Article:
Haunting the center of the album is "Man in the Long Black Coat," a chilling narrative ballad suffused with a medieval sense of sin, death, illicit sexuality and satanic power. Sung by Dylan in a husky, tormented whisper, the song tells of a woman who leaves her man for a demonic stranger, prompting a series of reflections on the nature of conscience, religious faith and emotional commitment. As the spare musical background evokes a universe frighteningly devoid of absolute meaning, Dylan sings, "There are no mistakes in life, some people say/And it's true sometimes, you could see it that way/People don't live or die, people just float/She went with the man in a long black coat." Against such radical uncertainty Dylan holds, in songs like "Where Teardrops Fall" and "Ring Them Bells," to a faith that is millenarian but far more generous than the one he has articulated on his more overtly Christian records.
Dylan also renews his ongoing, if recently interrupted, dialogue with his audience on the last two songs of the album, "What Was It You Wanted" and "Shooting Star." Seemingly about a former lover, "What Was It You Wanted" sets forth a series of chiding questions about expectations — expectations that the singer has failed to meet, implicitly because of their unreasonable nature. They are the sort of questions Dylan has been raising in songs as long ago as "It Ain't Me Babe."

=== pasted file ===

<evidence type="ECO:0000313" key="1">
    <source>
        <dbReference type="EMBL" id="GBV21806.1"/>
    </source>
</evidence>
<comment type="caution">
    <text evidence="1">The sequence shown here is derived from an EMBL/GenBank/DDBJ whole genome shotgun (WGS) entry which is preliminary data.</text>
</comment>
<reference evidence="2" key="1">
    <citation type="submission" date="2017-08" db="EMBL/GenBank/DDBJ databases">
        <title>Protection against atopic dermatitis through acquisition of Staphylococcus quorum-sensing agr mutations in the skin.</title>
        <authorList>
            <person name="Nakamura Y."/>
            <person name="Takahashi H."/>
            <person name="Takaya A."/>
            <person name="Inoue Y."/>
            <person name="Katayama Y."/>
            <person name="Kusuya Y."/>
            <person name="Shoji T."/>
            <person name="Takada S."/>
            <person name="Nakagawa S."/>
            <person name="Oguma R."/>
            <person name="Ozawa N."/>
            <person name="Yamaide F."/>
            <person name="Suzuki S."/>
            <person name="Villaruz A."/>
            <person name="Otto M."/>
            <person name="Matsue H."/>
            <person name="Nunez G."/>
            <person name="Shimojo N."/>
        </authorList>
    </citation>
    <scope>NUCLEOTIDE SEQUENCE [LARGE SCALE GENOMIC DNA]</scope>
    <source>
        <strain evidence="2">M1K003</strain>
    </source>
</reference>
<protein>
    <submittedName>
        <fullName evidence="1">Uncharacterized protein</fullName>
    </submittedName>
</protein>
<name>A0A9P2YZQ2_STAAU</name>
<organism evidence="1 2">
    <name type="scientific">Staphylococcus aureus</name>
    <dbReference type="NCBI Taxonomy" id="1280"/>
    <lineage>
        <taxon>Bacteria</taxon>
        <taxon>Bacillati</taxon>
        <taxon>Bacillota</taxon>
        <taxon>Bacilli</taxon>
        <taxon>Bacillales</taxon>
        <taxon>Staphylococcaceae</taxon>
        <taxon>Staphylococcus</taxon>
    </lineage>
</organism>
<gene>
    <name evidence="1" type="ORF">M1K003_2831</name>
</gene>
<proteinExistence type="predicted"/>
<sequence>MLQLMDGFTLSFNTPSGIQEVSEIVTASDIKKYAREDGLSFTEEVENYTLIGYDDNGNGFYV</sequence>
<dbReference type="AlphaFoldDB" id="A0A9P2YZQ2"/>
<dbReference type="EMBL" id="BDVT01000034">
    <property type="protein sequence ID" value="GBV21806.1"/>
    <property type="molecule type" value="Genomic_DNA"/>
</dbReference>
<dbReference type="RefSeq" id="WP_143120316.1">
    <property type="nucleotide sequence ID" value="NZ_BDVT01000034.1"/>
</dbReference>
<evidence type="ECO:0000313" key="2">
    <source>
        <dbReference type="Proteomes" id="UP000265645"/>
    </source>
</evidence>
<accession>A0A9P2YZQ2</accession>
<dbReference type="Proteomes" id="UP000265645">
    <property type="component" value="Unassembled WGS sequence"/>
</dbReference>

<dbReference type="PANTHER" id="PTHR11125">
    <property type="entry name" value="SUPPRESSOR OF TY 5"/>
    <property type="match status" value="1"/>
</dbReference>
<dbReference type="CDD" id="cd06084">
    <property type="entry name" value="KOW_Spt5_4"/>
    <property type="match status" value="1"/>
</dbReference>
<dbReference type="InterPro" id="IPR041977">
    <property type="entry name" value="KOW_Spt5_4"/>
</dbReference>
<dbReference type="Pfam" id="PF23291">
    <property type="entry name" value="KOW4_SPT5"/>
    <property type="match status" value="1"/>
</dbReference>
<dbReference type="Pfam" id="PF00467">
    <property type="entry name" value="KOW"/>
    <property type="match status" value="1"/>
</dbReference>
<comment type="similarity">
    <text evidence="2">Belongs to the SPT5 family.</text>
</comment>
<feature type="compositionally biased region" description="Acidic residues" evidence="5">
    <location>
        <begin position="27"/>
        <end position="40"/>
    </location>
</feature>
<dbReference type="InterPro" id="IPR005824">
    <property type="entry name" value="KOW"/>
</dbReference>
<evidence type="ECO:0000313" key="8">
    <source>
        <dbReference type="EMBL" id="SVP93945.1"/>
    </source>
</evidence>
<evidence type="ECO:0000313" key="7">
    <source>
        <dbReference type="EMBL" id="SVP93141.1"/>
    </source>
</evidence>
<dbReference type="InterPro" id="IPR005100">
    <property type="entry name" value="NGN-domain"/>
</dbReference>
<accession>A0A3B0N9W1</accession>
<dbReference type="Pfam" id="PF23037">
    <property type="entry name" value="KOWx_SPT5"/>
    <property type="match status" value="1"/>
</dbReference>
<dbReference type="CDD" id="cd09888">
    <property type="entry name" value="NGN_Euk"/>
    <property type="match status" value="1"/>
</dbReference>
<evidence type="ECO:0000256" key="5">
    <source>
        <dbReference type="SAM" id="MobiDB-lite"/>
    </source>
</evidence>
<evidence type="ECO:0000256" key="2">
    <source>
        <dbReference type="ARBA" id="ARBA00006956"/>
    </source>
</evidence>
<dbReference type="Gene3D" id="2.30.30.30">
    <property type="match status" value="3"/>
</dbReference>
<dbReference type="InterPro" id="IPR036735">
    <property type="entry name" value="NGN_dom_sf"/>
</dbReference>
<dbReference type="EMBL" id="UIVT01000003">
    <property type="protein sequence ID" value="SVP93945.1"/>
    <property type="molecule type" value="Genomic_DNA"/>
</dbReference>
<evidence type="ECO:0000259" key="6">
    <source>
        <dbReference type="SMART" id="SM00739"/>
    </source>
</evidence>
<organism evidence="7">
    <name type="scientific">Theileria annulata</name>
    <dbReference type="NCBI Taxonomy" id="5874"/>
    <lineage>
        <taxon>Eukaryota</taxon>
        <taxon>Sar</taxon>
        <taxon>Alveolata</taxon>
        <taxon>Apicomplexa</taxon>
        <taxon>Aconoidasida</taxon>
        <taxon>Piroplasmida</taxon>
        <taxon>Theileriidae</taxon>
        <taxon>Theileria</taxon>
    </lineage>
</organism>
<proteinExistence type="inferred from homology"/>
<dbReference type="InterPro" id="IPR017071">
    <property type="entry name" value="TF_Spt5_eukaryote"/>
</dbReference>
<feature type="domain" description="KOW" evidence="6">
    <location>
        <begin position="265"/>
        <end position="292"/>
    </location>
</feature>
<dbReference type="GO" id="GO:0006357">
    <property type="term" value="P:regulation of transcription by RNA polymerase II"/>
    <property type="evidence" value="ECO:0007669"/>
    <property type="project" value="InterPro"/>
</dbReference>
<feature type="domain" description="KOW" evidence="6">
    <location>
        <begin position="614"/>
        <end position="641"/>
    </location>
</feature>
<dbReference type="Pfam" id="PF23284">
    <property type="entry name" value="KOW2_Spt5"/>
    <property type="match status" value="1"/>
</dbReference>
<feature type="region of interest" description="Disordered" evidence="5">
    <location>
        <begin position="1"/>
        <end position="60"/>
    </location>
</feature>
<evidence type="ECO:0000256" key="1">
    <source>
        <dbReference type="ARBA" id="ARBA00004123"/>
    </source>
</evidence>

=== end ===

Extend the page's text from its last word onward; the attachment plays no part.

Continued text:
Then, on "Shooting Star," a kind of restless farewell, Dylan sings, "I saw a shooting star tonight, and I thought of me/If I was still the same, if I ever became what you wanted me to be." Never one to pander to his audience, Dylan has often gone to the other extreme, eluding his listeners' desires in a manner that has bordered on the perverse. The Rolling Stones, too, carry the burden of their own history; the question of how a rock & roll band can carry its music into adulthood is part of the struggle that nearly broke the band up.
But fans have a right to their desires, too, and frequently an artist's defensiveness about the narrowness of audience taste is really a response to work even the artist fears is second-rate. The best defense of exacting audience demands is the straightforward fact that these great expectations derive from the artist's own work. Another is that those demands are sometimes met by work that is both challenging and satisfying — as these splendid new albums prove.
This story is from the September 21st, 1989 issue of Rolling Stone.